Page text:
Thanks for reading,

Sunday, June 21, 2009

Geek Day Diary Entry #3: "Sector 10034.07.998 Secured!"

Dear Diary,

Before I knew it, that time was here again - the monthly Geek Day. For those unaware, our small group has recently started getting out into a rented space about once a month. It allows us to play all day long in an environment devoid of interruptions.

Our first two geek days were primarily Warmachine tournaments, so we had vowed to shake things up this time. A Battlefleet Gothic tournament was the order of the day. BFG is an epic-scale spaceship battle game from Games Workshop Specialist Games. Very few models are required and all of the rules and resources are free for download from GW's BFG Resource page, so you really can't go wrong.

We had originally planned for four tables with eight players. However, we had two guys decline at the last minute, so we dropped one table and plunged forward with six players. Each player brought 1000-point fleets from the faction of their choosing.

Last minute preparations.

The tables set-up and ready for the first of three matches.

Play Schedule

I created a play schedule which specified who fought who and on what table for each game. However, the players on the chart were simply identified as A, B, C, D, E, and F. After everyone had arrived, an envelope containing the six letters was passed around and players randomly chose their positions. The players were:

  • player A - Martin - Space Marines
  • player B - Chris H. - Tau
  • player C - Marc - Imperium
  • player D - Chris E. - Eldar
  • player E - Ken - Chaos
  • player F - Jason (i.e. me) - Imperium
And the schedule of play proceeded as follows:

*Table 1Table 2Table 3
Game 1A vs. BC vs. DE vs. F
Game 2D vs. FA vs. EB vs. C
Game 3E vs. CB vs. FA vs. D

Game One: Battling the Chaos Fleet in High Orbit

Ken's Chaos fleet was matched up against my Imperials for the first game. We were on table one, which was set up as an area of space near the orbit of a large planet which encompassed a large asteroid belt. By the time the games were called, Ken and I had done a relatively small amount of damage to each other's fleets. However, Ken more than doubled the amount of damage that I caused (in points) and was declared the victor.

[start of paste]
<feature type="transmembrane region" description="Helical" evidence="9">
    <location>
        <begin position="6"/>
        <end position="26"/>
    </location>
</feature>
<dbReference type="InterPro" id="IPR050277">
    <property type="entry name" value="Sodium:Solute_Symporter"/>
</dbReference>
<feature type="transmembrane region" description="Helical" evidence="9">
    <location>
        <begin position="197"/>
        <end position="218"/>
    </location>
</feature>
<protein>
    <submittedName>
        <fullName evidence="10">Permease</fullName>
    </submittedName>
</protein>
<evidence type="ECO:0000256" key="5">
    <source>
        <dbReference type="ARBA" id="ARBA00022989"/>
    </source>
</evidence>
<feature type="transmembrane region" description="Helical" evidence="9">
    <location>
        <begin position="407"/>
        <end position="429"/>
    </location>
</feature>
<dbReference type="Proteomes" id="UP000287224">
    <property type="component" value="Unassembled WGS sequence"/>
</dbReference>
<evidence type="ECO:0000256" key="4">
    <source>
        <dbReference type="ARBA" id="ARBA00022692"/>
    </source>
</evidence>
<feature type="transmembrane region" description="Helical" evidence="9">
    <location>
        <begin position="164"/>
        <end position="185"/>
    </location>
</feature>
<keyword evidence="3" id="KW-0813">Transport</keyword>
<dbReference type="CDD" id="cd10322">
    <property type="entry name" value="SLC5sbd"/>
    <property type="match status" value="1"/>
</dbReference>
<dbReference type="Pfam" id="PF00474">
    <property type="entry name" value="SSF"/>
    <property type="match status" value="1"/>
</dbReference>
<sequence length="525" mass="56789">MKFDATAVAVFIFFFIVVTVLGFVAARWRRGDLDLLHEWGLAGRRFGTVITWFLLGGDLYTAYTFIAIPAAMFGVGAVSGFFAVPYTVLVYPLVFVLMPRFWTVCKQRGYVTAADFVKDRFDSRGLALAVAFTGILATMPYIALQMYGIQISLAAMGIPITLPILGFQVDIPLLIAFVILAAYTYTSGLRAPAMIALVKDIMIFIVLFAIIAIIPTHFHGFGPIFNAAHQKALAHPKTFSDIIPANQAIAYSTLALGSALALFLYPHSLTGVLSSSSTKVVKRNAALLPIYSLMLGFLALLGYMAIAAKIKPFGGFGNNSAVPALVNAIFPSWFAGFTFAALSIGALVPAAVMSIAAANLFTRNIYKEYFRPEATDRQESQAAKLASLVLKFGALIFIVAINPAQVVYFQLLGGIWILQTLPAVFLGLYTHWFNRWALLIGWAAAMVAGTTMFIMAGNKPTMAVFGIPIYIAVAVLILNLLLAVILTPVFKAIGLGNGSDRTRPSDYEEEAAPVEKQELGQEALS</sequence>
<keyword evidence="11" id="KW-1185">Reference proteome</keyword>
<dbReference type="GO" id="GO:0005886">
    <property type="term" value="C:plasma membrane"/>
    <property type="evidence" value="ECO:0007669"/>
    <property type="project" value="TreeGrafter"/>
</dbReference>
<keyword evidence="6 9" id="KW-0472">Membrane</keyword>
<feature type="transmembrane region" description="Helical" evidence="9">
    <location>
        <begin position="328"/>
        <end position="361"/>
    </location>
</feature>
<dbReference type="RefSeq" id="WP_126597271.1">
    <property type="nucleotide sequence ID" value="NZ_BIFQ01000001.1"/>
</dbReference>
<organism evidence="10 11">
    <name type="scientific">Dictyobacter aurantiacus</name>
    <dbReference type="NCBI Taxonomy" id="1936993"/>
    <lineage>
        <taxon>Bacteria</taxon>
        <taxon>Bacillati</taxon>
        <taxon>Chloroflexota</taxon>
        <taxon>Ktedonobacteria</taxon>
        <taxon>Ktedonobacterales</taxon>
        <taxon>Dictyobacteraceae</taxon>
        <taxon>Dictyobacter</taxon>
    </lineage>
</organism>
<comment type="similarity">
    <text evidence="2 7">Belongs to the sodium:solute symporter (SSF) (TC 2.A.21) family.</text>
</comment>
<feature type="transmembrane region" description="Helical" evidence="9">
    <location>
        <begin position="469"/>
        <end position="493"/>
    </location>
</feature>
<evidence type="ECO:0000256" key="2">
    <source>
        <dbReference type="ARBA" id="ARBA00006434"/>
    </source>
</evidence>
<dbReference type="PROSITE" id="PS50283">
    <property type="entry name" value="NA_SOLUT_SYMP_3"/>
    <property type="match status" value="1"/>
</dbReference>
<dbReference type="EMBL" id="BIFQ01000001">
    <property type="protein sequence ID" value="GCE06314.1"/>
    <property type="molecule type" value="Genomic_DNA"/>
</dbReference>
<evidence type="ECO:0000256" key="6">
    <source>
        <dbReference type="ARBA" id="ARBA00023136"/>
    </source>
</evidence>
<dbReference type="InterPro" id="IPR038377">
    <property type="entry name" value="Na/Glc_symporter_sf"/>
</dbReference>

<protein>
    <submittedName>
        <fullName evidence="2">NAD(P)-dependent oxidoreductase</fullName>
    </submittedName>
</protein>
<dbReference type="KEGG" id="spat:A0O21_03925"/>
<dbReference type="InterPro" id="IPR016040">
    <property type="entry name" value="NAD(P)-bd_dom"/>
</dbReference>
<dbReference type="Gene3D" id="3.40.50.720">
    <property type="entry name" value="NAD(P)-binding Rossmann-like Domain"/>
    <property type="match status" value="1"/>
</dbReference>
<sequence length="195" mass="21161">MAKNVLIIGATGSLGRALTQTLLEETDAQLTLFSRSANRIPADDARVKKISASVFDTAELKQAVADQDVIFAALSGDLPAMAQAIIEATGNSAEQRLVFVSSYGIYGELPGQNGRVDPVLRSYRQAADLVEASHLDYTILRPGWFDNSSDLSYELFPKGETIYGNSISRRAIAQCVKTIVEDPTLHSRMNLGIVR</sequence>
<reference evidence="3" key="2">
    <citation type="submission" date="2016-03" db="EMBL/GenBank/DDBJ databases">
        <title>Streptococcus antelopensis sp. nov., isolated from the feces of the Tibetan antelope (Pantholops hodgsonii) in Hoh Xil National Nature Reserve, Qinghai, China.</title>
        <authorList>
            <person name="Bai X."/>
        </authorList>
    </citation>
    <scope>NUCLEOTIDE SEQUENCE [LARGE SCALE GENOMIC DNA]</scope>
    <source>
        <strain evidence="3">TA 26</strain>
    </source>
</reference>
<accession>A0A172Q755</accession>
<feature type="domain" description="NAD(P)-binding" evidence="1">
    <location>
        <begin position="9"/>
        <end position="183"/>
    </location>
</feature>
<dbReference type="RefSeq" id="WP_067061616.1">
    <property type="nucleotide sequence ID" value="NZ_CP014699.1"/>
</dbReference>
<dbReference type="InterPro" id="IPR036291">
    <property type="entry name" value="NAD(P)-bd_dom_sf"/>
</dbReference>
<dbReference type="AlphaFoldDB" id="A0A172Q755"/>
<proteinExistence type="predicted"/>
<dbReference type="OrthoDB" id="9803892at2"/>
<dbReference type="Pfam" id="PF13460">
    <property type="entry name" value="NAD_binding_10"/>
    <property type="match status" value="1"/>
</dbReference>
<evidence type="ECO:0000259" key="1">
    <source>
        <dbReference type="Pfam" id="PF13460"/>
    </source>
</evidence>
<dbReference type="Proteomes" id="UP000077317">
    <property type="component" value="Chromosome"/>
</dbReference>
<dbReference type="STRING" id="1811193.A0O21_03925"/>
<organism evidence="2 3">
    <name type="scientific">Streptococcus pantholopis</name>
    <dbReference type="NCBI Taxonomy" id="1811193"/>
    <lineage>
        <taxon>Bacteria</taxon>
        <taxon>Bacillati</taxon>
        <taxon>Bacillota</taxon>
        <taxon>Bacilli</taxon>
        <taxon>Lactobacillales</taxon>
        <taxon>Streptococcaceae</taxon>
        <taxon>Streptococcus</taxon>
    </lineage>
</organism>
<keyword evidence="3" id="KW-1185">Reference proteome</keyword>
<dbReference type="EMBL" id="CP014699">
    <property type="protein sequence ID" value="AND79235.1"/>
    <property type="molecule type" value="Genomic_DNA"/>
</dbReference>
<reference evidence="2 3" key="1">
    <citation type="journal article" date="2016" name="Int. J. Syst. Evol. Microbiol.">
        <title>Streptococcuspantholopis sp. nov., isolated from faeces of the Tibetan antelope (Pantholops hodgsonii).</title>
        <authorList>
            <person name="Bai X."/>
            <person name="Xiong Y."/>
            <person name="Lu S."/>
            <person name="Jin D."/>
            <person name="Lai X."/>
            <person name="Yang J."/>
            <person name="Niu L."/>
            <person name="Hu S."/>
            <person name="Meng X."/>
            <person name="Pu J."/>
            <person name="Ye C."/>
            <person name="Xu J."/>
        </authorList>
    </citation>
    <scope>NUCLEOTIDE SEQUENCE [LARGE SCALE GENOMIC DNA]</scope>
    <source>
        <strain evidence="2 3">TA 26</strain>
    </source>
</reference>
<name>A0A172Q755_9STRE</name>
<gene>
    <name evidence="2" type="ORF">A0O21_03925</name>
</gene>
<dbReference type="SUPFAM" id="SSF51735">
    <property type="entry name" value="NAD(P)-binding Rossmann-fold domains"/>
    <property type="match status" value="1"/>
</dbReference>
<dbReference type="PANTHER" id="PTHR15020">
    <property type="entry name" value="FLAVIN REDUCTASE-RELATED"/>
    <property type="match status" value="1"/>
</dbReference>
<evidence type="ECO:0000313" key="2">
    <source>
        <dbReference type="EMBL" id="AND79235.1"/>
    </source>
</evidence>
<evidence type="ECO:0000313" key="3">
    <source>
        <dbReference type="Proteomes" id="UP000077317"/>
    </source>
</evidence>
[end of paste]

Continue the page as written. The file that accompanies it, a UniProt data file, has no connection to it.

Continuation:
Even as I started approaching the chaos fleet, I was reminded of their horrifying range.

I tried to use the asteroid field to cover my advance.

Ken's fleet unleased waves of bombers...

...and they took their toll on my fleet.

Towards the end, I tried to cross the T.

The chaos cruisers used weapons batteries to punish the Imperial flag ship.

When the game ended, my fleet was standing up to serious ordnance fire. If the game
had continued on, I think it would have been more of a crushing victory for Ken.

Game Two: Black Hole Ambush

For my second game, I got to fight Chris E's Eldar pirates on Marc's fancy new nebula gaming mat. This little number was created my the lovely Angie (a talented seamstress, as well as a baker. What the hell she's doing with Marc is anybody's guess ;) )

For this table, the black hole caused an additional 5cm movement when moving towards it and a -5cm adjustment when moving away. More importantly, there were no real places for Chris to run and hide (the classic Eldar tactic). When all was said and done, I had annihilated the Eldar fleet, scoring a full 1000 points.

The Imperial fleet advanced towards the black hole.

After a swift attack, the Eldar fleet fled from the Imperial cruisers.

Eldar cruisers made another attack run...

...and took out three Sword class escorts. Ouch!

With nowhere to hide, an Eldar cruiser fled behind my fleet.

The swords unleashed their batteries and crippled one of the cruisers.

Meanwhile, the Imperial fleet closed in and took out four out of five Eldar escorts.

The fleet closed in on the Eldar from all sides, leaving no escape route.

Chris made one last attack run.

In the end, the Imperial fleet destroyed the entire pirate fleet.

Game Three: For the Greater Good!

The final match pitted my Imperial fleet against the cruiser-heavy (and ordnance-heavy) Tau fleet of Chris H. Chris was on a time limit and left before the full game duration. However, the Imperial fleet seemed to be standing up to the majority of the combined torpedo-bomber assault and was getting in position to cause some major damage (I think). When all was said and done, Chris had crippled one of my light cruisers, but I had done more damage to one of his and scored almost double points. This match was my second victory of the day.

I send the Sword escorts sling-shotting around the planet in preparation for an attack to the rear.

The Tau fleet unleashed massive amounts of ordnance.